There’s more to than just words and numbers for Microsoft Office 365. Microsoft is embedding Artificial Intelligence into its Word and Excel processors and we can only imagine what will happen next. Well, imagine no more. Here’s how AI raises these processors to a notch.
TRANSLATING THE WHOLE DOCUMENT
Cheers to Microsoft’s accelerated software release cadence, users can finally make sense of documents written in a foreign language from overseas clients or colleagues. First-time users will be asked to confirm their preferred language which the translator will use as the default the next time you have another document to translate. The translated document will be on a separate file while the contents in the original document remain the same. Don’t bother to type it in Google Translate or sit in with a translator to get half of the job done. You can simply highlight the selected foreign words to be translated, and right-click to see the corresponding translation in the Translator pane. This is the intelligence service made available by using the cloud. How many languages it can detect and translate? Well, according to Microsoft Office Corporate Vice President Kirk Koenigsbauer in a blog post, the built-in translator supports 60 languages, 11 of which use neural machine translation to have an accurately translated piece. You can either review or save the translated document as a regular file. Whether you select a section of the document, or the entire document itself, you can bet there won’t be any excuse for getting a “language barrier” from here on. What’s more, is that the information authored in a foreign language is secured. Microsoft Translator API translates through a secured SSlL connection.
DRAWING WITH DIGITAL INK
No special app or tool is needed. You simply use your mouse, finger, or a digital pen to draw freehand on the Word document. It depends on what device you’re using, and well, if you’re an Office 365 subscriber. To make the Draw tab visible, and on the File menu, select Options. Tap the Customize Ribbon tab in the Options dialog box, then tap the check box labeled Draw. You can also choose which pens to use highlight text, draw shapes, or make annotations. The thickness and color are also customizable. What’s more, is the pencil texture is made available. It gets a “shading” effect done, similar to that of a real pencil. And the same can be erased. Click on the Eraser icon and drag it over the ink you want to remove.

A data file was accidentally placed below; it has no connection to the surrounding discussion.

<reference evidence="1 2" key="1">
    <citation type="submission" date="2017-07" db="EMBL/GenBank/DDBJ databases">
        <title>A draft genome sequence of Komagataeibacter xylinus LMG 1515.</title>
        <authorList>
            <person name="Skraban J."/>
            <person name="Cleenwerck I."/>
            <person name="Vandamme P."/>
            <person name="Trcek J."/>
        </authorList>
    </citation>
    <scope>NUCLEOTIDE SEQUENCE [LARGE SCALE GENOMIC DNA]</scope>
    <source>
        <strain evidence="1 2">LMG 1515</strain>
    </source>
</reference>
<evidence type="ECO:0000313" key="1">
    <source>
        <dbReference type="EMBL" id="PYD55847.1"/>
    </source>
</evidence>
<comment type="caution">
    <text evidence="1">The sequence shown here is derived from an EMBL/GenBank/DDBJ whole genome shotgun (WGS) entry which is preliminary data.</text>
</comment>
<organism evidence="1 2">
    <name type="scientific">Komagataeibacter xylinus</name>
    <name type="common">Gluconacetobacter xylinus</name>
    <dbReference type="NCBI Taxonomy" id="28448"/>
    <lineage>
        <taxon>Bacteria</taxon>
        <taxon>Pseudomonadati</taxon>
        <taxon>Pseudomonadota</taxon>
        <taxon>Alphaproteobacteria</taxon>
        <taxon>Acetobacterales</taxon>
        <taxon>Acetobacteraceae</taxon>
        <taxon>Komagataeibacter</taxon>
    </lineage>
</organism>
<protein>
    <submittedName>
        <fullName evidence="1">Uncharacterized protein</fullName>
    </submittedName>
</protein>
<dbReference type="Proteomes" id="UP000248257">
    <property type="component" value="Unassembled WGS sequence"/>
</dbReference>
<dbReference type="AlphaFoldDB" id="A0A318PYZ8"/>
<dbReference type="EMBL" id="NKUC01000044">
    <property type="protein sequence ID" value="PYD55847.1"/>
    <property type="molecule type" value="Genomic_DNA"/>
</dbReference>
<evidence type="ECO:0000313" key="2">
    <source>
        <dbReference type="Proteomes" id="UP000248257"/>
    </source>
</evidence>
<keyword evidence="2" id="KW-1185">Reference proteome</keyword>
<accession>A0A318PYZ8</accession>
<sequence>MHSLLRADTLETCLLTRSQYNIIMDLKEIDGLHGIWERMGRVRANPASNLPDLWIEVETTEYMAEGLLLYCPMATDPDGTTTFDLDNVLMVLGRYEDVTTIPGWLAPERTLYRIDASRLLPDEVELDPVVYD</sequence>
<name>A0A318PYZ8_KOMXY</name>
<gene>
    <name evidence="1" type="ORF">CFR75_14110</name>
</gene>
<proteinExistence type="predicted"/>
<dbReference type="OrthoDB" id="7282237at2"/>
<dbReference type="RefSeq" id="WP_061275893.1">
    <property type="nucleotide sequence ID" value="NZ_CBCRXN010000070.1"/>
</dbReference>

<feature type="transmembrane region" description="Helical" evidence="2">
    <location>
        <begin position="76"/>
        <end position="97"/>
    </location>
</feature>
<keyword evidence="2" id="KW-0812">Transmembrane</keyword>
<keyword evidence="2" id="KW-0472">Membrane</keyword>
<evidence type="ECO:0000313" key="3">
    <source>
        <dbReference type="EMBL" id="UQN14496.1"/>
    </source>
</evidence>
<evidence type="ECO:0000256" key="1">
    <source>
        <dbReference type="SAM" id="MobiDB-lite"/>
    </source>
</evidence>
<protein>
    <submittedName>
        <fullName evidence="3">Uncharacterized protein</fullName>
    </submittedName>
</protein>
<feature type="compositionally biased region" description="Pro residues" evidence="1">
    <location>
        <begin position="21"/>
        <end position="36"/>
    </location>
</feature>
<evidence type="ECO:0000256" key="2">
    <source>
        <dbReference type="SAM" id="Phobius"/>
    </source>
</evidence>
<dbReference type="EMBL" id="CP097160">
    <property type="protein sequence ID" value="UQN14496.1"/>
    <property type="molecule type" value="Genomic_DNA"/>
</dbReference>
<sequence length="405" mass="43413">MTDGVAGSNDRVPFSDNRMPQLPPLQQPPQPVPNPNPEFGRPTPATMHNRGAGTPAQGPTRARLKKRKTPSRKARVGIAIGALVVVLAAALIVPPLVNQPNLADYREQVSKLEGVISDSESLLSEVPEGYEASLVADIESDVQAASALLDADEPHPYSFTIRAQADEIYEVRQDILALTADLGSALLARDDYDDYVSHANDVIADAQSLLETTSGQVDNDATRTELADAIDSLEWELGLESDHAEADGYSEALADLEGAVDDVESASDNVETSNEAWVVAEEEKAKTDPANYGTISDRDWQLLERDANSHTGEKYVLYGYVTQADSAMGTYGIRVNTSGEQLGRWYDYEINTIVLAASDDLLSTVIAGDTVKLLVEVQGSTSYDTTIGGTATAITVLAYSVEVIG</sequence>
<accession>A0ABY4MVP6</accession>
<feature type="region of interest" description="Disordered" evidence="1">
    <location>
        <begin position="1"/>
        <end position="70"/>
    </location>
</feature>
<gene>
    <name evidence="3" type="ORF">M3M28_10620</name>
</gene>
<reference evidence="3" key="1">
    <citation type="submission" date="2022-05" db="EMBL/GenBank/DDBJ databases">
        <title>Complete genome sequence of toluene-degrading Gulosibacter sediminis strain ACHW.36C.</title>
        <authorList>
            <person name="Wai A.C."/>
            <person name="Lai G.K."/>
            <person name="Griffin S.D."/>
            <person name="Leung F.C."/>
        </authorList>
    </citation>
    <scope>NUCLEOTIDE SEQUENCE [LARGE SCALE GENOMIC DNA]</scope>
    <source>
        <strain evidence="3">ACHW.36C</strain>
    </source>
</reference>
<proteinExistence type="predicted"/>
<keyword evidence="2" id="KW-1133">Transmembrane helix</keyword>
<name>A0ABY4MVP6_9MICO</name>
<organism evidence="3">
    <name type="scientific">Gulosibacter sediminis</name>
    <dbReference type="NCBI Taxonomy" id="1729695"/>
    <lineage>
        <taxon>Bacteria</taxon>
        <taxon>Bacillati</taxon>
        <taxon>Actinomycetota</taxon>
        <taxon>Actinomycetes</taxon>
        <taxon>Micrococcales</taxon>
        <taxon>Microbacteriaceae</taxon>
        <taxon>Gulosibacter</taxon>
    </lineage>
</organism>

RECOGNIZING DATA TYPES
Excel has always been good with numbers. It’s given. Would it be surprising if Excel can also recognize the type of data you put in? Whatever is placed, Excel can detect if it’s a list of countries or a list of companies. It can then pull up information, say, the population in that country, or the stock data of that company.
VISUALIZING THE DATA
The Office team is also plotting a new built-in tool that automatically tries to pull the most relevant or interesting data from a spreadsheet and visualize it. They call it “Insights” which is designed like Power BI data visualization and analysis tool. Even Google Sheets has a comparable tool. It takes any list of data and, from there, begins to generate the “insights” based on combinations and chars. Basically, it evaluates trends in the data and some things that reflect changes. If the generated graphs are to your preference, then you can import them and make revisions however you see fit.
will launch these new data types by early 2018. Such artificial intelligence is what differentiates Office 365 from its predecessors. Ironically, it seems technology breathes in life into these applications. Microsoft Word and Excel will run as thinking machines. Soon, it will be hard to imagine that they once could only do technical work at the start.